If someone does well in these contests, they're probably really good programmers. Inexperienced, yes, but......that's why they're still in college. They are programmers who know how to get the computer to do what they want, which is more than a lot of 'professional' programmers.

It's not clear why you think scalability and correctness aren't tested by these contests. A lot of the problems have huge datasets, so if you use an algorithm that doesn't scale, you will fail. And of course correctness is the point.......

Re:Could be a good sign... (2, Insightful)

ndykman (659315) | 1 year,14 days | (#44247965)

I looked at the input/output files for the 2011 and 2012 contests. The biggest files I found were on the order of 10Mb. That's not a huge dataset in my mind, not by a long shot. I'd bet that most, if not all of the submitted solutions would fail if given datasets on the order of gigabytes, or not run in any reasonable amount of time. Makes sense, they don't have to. But that's real world scale.

It's easy to dump on "professional" programmers, and yes, there's a lack of talent, but being good in these contests is no predictor of success in a programming career. Programming as a career has nothing to do with getting the computer to do what you want; it has everything to do with getting it to do what your customer wants. Your boss wants, what IT wants, and frankly, it really is about not doing what you can't maintain or do well enough and having the courage to say no. And, yes, it does mean being able to work in a team with people that have different skills or are less talented than you.

I've seen too many students who thrived on this kind of work, were encouraged by professors and others for their talents, only to watch them crash and burn in the realities of programming outside of school. And academics is no recourse for some either, as that is not quickly solving problems with known answers, that's asking questions, forming a new problem (harder than it sounds) and then hopefully answering it well.

Re:Could be a good sign... (4, Interesting)

allcoolnameswheretak (1102727) | 1 year,14 days | (#44248101)

From looking at some of those problems, it seems to me that it's more important to be a better mathematician than a programmer.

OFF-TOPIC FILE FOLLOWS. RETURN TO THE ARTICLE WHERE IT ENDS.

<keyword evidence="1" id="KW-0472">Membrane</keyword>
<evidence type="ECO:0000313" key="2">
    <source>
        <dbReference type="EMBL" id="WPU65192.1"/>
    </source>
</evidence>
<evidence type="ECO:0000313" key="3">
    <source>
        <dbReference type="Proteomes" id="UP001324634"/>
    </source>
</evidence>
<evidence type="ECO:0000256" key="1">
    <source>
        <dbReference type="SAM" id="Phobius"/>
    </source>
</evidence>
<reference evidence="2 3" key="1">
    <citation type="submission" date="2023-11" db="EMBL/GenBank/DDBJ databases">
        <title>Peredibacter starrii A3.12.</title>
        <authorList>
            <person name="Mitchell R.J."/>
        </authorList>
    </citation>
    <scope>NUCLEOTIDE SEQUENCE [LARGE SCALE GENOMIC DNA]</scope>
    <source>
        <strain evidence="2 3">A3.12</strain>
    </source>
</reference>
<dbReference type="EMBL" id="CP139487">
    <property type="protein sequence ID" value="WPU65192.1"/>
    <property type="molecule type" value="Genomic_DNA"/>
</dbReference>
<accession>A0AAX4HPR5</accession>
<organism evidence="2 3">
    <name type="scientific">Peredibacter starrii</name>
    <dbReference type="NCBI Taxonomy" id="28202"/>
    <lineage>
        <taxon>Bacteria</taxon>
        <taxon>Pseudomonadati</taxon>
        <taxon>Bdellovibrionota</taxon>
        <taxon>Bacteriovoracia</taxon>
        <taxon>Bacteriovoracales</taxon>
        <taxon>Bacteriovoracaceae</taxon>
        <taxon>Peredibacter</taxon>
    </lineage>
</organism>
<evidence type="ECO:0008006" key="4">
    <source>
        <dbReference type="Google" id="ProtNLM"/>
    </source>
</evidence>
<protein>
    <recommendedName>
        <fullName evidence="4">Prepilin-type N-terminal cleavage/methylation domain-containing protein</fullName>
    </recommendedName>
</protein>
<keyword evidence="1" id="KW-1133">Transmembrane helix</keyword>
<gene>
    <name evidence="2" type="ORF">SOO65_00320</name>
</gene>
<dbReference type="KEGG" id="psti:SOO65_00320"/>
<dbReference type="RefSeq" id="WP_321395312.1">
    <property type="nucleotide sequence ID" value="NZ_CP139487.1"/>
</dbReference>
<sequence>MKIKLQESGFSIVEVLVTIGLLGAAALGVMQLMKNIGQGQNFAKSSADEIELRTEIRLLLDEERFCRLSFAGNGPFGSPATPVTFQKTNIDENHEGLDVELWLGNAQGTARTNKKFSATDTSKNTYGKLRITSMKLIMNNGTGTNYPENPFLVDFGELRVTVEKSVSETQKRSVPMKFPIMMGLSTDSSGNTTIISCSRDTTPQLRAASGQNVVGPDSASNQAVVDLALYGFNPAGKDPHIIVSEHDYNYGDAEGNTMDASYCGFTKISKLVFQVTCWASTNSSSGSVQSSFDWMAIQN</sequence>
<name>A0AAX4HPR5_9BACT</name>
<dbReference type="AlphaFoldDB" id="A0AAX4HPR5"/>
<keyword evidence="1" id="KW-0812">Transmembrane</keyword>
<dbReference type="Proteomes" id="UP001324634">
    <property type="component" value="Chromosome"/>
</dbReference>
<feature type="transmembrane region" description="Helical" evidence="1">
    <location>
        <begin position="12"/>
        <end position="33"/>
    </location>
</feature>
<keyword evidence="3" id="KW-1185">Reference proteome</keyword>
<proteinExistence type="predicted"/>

Re:Could be a good sign... (5, Insightful)

Loki_666 (824073) | 1 year,14 days | (#44248333)

Ah, in that case its even worse! It indicates the US is lacking behind other countries in producing quality mathematicians!

And our company employs a lot of our programmers from the university maths department. With good reason.

Re:Could be a good sign... (2)

Sivaraj (34067) | 1 year,14 days | (#44247705)

Quick and dirty solutions have no place in real world? Tell that to the customer losing a million an hour due to broken system. He will take whatever quick and dirty fix you can give him in a matter of minutes.
I am not sure which real world you are living in. But thinking and coming up with fixes at very short notice is a real skill needed in software industry. I have saved or recovered from several disastrous situations with quick and dirty fixes.

Re:Could be a good sign... (1)

ndykman (659315) | 1 year,14 days | (#44247785)

I thinking of the world in which you don't want those problems to crop up in the first place, and when they do (and yes, they will), you want the fixes to work and work correctly, not just trade one bug for two down the road, then four.

Making those systems has nothing to do with quick or dirty. The reason they happen is too many programmers have to compromise in the face of unrealistic deadlines for fear of being replaced by new talent who writes code (too) fast, and makes headaches down the road even faster.

The people that really hold these contests and the kind of programming done for them as the peak of software development really cause many more problems than they solve in most organizations. Those that just seem them as special kind of programming skill (fun, challenging, but unique) do much better. And any school that overemphasizes this skillset versus a more diverse one is not the best school.

But, hey, I'm old and grumpy, so what do I know.

Re:Could be a good sign... (1)

Anonymous Coward | 1 year,14 days | (#44247999)

People always say this, and it's total bullshit. It takes dedication and intelligence to be world-class anything. Dedication and intelligence carry over to every job. And if you have to explain why some person's world-class talent is not the exact same thing as they would need in their job, you'd better believe there are some more specific skills that carry over too.

A few specific examples in this case:
- The ability to think through an approach to a problem and see if it will actually cover all the cases.
- The ability to, after having done this, implement a complex solution correctly.
- The ability to tell whether an approach will be efficient before spending the time to implement it.
- The ability to organize a small team to work together efficiently.

The ability to do these things quickly does not make you worse at long term projects.

On the other hand, you know what is a good anti-predictor of success in the real world? Seeing someone else accomplish something you couldn't, and then brushing it aside and saying "I'm still better than them". Unwarranted self-satisfaction goes hand in hand with a lack of drive to improve.

- Signed, an ACM world finals veteran now in a senior engineering position at Google (and not the only one by a long stretch)

Re:Could be a good sign... (1)

Anonymous Coward | 1 year,14 days | (#44248451)